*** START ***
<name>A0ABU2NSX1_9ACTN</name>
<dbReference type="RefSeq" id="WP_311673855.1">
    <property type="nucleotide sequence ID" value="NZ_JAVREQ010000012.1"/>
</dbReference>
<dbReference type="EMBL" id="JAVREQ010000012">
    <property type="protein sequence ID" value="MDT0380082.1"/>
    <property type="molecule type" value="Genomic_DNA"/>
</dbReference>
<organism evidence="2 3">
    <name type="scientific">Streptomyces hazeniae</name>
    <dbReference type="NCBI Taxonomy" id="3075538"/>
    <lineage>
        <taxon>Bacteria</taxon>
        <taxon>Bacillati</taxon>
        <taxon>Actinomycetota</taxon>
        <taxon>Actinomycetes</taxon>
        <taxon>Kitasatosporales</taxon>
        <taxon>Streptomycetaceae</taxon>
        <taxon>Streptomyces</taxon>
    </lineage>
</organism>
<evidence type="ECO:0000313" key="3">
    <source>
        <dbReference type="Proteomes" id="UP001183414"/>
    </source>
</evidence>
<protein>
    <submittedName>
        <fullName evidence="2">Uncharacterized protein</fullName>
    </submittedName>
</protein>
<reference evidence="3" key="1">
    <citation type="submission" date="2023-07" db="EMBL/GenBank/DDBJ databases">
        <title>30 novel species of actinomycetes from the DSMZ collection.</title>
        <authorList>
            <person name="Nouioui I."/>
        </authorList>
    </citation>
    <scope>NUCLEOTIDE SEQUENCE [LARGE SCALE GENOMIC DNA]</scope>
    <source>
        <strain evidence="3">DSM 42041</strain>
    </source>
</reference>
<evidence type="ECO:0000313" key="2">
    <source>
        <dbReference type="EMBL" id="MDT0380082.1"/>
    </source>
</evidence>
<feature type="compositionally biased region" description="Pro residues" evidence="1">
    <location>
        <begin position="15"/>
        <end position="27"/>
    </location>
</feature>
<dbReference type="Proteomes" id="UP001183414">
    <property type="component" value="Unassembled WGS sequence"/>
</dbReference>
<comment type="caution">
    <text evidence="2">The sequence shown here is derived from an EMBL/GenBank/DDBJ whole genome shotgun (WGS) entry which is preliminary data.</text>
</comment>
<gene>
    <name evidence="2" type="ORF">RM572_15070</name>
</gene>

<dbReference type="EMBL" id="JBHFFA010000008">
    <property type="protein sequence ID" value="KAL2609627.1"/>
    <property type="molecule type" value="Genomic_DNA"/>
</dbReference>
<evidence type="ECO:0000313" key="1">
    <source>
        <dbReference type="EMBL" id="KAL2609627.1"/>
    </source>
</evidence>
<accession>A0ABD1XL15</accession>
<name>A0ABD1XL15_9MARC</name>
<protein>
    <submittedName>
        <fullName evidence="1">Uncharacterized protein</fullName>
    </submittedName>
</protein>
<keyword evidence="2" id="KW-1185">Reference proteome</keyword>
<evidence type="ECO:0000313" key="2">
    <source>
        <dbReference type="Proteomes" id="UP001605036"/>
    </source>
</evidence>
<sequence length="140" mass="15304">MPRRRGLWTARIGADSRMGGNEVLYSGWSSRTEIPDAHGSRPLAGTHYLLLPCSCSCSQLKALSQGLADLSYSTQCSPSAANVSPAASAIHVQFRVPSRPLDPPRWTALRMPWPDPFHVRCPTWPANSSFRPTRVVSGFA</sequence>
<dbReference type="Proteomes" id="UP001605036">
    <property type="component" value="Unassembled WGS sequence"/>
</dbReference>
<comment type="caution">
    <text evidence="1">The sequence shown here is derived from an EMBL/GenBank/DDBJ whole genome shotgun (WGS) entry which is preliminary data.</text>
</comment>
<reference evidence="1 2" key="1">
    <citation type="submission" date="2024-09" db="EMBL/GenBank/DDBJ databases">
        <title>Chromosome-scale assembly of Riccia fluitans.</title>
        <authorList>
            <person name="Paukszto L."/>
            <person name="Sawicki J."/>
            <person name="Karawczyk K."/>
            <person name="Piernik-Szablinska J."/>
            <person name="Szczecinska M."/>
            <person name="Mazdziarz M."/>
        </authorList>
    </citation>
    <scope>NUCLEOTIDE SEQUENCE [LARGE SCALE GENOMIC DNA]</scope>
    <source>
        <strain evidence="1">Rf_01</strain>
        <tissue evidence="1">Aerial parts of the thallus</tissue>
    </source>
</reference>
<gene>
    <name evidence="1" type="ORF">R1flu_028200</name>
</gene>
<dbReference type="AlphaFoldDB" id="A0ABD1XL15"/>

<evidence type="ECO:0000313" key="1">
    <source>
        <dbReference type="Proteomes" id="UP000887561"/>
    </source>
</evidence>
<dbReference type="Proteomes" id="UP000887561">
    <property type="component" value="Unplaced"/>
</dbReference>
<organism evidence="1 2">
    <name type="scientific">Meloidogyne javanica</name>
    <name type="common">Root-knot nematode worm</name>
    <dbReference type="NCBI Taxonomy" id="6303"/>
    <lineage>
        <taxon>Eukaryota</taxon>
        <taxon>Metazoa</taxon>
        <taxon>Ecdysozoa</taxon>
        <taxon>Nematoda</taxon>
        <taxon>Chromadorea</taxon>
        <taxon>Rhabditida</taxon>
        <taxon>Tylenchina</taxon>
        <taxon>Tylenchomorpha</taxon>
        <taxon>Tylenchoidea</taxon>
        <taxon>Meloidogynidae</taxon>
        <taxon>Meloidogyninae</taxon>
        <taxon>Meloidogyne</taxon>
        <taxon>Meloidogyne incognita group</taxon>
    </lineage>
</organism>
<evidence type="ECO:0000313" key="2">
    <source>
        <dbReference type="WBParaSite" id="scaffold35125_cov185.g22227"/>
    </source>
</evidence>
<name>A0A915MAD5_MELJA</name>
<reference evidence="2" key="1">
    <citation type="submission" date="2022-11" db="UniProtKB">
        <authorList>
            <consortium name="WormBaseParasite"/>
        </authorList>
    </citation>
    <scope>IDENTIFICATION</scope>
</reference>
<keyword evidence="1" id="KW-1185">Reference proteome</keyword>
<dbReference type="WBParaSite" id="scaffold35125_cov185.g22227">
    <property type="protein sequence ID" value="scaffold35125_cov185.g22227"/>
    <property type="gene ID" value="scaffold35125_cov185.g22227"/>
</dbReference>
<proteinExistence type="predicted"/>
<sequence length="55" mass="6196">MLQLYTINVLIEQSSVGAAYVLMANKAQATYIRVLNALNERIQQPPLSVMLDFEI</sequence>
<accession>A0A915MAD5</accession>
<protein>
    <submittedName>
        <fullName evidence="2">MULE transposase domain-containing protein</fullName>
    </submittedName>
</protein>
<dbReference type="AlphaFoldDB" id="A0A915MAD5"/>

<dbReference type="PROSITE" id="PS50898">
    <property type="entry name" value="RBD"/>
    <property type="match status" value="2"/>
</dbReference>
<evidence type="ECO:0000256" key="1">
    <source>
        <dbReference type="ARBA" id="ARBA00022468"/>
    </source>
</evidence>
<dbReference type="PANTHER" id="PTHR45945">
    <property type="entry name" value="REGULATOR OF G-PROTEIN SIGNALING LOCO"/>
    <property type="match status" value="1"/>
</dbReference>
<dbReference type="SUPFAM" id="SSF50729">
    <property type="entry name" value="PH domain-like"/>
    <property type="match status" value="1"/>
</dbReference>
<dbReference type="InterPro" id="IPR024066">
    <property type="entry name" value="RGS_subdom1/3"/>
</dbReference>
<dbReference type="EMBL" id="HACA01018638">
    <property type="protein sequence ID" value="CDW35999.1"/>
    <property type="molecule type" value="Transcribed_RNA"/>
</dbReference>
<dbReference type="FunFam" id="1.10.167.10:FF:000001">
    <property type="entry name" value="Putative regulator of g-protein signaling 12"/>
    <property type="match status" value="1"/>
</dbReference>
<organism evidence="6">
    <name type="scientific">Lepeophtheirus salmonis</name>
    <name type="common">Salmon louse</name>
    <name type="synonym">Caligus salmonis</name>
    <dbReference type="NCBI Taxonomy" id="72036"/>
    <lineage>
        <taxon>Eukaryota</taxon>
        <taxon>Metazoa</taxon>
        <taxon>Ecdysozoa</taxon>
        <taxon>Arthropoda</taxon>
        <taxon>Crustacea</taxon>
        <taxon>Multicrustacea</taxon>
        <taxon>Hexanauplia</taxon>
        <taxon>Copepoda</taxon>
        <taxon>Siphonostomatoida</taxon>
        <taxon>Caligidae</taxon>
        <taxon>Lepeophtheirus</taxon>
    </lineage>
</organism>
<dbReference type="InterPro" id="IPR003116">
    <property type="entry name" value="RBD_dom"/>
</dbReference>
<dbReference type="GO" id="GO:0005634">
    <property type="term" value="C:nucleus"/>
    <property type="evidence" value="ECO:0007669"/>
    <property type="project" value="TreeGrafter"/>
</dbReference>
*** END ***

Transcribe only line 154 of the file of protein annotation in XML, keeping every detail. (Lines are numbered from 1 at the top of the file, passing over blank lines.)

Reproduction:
    </citation>